Five Great Religions of the World - Part I
Religion has been a highly important part of the lives of human beings. The great religions of the world are Hinduism, Buddhism, Judaism, Christianity, and Islam.
Religion has been a highly important part of the lives of human beings.
The great religions of the world are Hinduism, Buddhism, Judaism, Christianity, and Islam.
This course is an introduction to these religions: to their origins and their early historical development; to their key text(s) and to some of their key beliefs and practices; and, to some of the early developments in their intellectual thought.
It does not assume any prior specialist knowledge.
Term Starts: 24th January
Week 1: Hinduism: Introduction; Vedic period: pre-Aryan and Aryan culture; Sacred Literature; Renouncer Tradition.
Week 2: Hinduism: Classical period: Literature; Gods; Some Schools of Thought.
Week 3: Buddhism: Scriptures; Buddha and his Teachings.
Week 4: Buddhism: Early Development; Expansion; Divisions; Some Schools of Thought.
Week 5: Judaism: The Hebrew Bible; Early (traditional) History.
Week 6: Judaism: Beliefs; Philo.
Week 7: Christianity: The Bible; Jesus; Paul.
Week 8: Christianity: Gnosticism; Early Church; Church Fathers.
Week 9: Islam: Pre-Islamic Arabia; Muhammad; Qur'an;
Sunna and Hadith.
Week 10: Islam: Expansion and Divisions; Law and Duties; Theology.
Smart, N., The World's Religions
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If you have enrolled on a course starting in the autumn, you can become a borrowing member of the Rewley House library from 1st September. If you are enrolled on a course starting in other terms, you can become a borrowing member once the previous term has ended.
All weekly class students may become borrowing members of the Rewley House Continuing Education Library for the duration of their course. Prospective students whose courses have not yet started are welcome to use the Library for reference. More information can be found on the Library website.
There is a Guide for Weekly Class students which will give you further information.
Availability of titles on the reading list (below) can be checked on SOLO, the library catalogue.
Students who register for CATS points will receive a Record of CATS points on successful completion of their course assessment.
To earn credit (CATS points) you will need to register and pay an additional £10 fee per course. You can do this by ticking the relevant box at the bottom of the enrolment form or when enrolling online.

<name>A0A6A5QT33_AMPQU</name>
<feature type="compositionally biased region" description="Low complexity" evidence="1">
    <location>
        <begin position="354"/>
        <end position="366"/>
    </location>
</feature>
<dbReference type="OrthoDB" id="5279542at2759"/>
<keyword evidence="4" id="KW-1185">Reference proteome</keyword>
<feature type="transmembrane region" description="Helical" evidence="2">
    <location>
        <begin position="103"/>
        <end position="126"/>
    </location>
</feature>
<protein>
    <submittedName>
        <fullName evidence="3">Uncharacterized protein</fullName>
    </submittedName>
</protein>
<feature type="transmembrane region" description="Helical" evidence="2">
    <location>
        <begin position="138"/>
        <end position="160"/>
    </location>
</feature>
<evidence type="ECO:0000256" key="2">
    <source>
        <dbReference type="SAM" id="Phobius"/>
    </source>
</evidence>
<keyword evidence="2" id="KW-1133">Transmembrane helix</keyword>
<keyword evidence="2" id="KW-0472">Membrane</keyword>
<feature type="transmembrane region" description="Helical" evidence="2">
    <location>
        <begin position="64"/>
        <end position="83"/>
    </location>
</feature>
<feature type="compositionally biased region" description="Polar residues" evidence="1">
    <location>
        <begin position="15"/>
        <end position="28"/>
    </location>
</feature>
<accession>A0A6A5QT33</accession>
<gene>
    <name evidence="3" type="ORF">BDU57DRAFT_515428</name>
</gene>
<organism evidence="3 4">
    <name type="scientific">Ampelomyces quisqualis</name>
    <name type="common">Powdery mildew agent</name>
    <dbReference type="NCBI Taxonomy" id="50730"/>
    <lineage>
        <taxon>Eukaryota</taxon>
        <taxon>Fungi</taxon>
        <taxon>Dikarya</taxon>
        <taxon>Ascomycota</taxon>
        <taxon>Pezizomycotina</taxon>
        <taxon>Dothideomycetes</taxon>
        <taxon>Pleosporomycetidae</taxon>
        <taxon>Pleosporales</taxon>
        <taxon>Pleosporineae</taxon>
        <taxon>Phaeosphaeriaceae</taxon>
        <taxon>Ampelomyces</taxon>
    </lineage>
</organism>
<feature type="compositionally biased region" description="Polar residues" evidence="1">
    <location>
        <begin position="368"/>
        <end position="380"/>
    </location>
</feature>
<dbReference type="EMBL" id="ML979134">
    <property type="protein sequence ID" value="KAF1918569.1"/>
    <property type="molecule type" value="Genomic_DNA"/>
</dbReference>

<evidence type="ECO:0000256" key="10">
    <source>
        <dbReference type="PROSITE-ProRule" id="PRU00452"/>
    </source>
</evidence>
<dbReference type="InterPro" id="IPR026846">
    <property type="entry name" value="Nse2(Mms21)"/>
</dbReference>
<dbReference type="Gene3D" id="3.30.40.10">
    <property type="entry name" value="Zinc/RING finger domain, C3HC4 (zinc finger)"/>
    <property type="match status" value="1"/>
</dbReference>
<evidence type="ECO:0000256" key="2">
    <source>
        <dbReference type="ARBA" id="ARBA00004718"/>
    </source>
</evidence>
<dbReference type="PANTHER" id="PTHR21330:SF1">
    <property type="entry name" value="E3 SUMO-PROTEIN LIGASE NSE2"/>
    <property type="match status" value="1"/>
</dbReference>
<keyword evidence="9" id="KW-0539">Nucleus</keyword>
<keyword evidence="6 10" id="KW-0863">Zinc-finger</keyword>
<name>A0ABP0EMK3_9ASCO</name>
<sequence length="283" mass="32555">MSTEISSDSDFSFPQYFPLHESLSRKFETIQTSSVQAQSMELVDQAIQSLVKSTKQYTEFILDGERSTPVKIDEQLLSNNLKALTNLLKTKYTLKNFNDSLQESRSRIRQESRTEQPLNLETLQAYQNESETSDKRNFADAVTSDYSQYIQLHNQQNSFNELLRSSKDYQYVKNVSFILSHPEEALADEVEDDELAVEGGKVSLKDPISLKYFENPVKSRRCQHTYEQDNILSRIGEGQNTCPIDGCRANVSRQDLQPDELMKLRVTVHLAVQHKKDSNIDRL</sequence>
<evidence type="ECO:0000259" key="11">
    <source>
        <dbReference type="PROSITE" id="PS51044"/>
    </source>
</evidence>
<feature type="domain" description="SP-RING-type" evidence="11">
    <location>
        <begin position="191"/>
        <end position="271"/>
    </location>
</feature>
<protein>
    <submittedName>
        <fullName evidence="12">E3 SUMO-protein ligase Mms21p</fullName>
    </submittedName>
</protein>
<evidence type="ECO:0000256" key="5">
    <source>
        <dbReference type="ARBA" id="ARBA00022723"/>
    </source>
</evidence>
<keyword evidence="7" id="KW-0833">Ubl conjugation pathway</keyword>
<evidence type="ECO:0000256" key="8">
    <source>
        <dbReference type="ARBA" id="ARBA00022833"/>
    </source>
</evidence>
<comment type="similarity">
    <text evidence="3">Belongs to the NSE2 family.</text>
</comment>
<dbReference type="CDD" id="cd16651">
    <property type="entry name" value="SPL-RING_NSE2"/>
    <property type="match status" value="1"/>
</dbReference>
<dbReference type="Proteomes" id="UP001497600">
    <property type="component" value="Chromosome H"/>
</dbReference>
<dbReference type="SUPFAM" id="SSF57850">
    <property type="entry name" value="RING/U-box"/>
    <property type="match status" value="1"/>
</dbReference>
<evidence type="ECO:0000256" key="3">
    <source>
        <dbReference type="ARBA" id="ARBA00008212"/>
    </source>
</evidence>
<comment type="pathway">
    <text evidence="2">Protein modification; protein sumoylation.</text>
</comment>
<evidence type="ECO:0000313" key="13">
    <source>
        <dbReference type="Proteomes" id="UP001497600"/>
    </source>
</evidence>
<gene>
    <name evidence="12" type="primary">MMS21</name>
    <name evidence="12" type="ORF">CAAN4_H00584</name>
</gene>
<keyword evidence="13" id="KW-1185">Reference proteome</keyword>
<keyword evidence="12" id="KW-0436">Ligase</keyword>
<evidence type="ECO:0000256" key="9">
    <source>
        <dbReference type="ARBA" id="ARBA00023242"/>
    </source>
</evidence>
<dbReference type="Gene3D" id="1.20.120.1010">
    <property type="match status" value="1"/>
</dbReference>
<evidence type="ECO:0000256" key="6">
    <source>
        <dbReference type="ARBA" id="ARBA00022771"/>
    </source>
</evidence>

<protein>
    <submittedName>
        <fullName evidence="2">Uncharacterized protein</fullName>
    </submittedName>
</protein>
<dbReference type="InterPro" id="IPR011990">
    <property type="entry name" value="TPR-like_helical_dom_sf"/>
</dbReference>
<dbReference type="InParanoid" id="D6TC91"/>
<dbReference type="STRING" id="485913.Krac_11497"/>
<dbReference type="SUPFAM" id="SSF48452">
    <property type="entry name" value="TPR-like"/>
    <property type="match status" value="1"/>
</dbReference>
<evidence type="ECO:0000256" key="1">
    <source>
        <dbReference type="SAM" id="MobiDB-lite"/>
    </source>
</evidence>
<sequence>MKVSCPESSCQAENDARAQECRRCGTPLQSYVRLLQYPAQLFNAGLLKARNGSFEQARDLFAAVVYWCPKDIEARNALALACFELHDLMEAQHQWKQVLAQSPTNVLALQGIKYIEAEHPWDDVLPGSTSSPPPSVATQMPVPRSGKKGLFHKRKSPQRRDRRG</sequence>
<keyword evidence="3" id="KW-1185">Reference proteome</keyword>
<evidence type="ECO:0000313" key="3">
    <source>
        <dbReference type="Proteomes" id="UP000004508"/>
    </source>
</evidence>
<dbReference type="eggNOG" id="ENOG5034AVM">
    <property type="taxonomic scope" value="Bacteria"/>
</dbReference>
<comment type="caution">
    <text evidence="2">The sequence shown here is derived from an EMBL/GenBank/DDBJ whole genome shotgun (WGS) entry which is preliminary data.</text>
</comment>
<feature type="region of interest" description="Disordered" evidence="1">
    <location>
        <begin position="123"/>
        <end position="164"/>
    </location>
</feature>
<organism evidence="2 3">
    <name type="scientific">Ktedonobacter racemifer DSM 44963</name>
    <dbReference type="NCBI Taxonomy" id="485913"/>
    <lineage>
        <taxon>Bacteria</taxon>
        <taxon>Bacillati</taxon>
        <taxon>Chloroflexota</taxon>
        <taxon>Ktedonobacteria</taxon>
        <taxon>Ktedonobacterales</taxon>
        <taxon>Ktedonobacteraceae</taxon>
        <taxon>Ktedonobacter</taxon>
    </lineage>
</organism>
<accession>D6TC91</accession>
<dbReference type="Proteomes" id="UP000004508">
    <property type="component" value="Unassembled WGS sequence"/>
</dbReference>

Coursework is an integral part of all weekly classes and everyone enrolled will be expected to do coursework in order to benefit fully from the course. Only those who have registered for credit will be awarded CATS points for completing work at the required standard.
Students who do not register for CATS points during the enrolment process can either register for CATS points prior to the start of their course or retrospectively from between January 1st and July 31st after the current academic year has been completed. If you are enrolled on the Certificate of Higher Education you need to indicate this on the enrolment form but there is no additional registration fee.
Course Fee: £205.00
Take this course for CATS points: £10.00
Formerly, Research Fellow, Oxford & Visiting Fellow, Harvard & Burney Student, Cambridge. Alongside international articles, he is the author of a clear & original philosophical work on God. He is a Course Director & Tutor, Cambridge.
1. To provide an understanding of the great religions of the world in terms of their origins and their early historical development, their key text(s) and some of their key beliefs and practices.
2. To provide also an understanding of some of the early developments in their intellectual thought.
- Classes will take place once a week for ten weeks.
- Classes will consist principally of lectures.
By the end of the course students will be expected to:
1. Have an understanding of the great religions of the world in terms of their origins and their early historical development, their key text(s) and some of their key beliefs and practices; and
2. Have an understanding of some of the early developments in their intellectual thought.
Option A: Three very short (c. 500 words) pieces of written work.
Option B: One short (c. 1500 words) essay. (Students will be asked to provide a very short plan for an essay in this case.)
Students must submit a completed Declaration of Authorship form at the end of term when submitting your final piece of work. CATS points cannot be awarded without the aforementioned form.
To earn credit (CATS points) for your course you will need to register and pay an additional £10 fee for each course you enrol on. You can do this by ticking the relevant box at the bottom of the enrolment form or when enrolling online.
Please use the 'Book' or 'Apply' button on this page. Alternatively, please complete an application form.
Level and demands
Most of the Department's weekly classes have 10 or 20 CATS points assigned to them. 10 CATS points at FHEQ Level 4 usually consist of ten 2-hour sessions. 20 CATS points at FHEQ Level 4 usually consist of twenty 2-hour sessions. It is expected that, for every 2 hours of tuition you are given, you will engage in eight hours of private study.
Terms and conditions
Terms and conditions for applicants and students on this course
Sources of funding
Information on financial support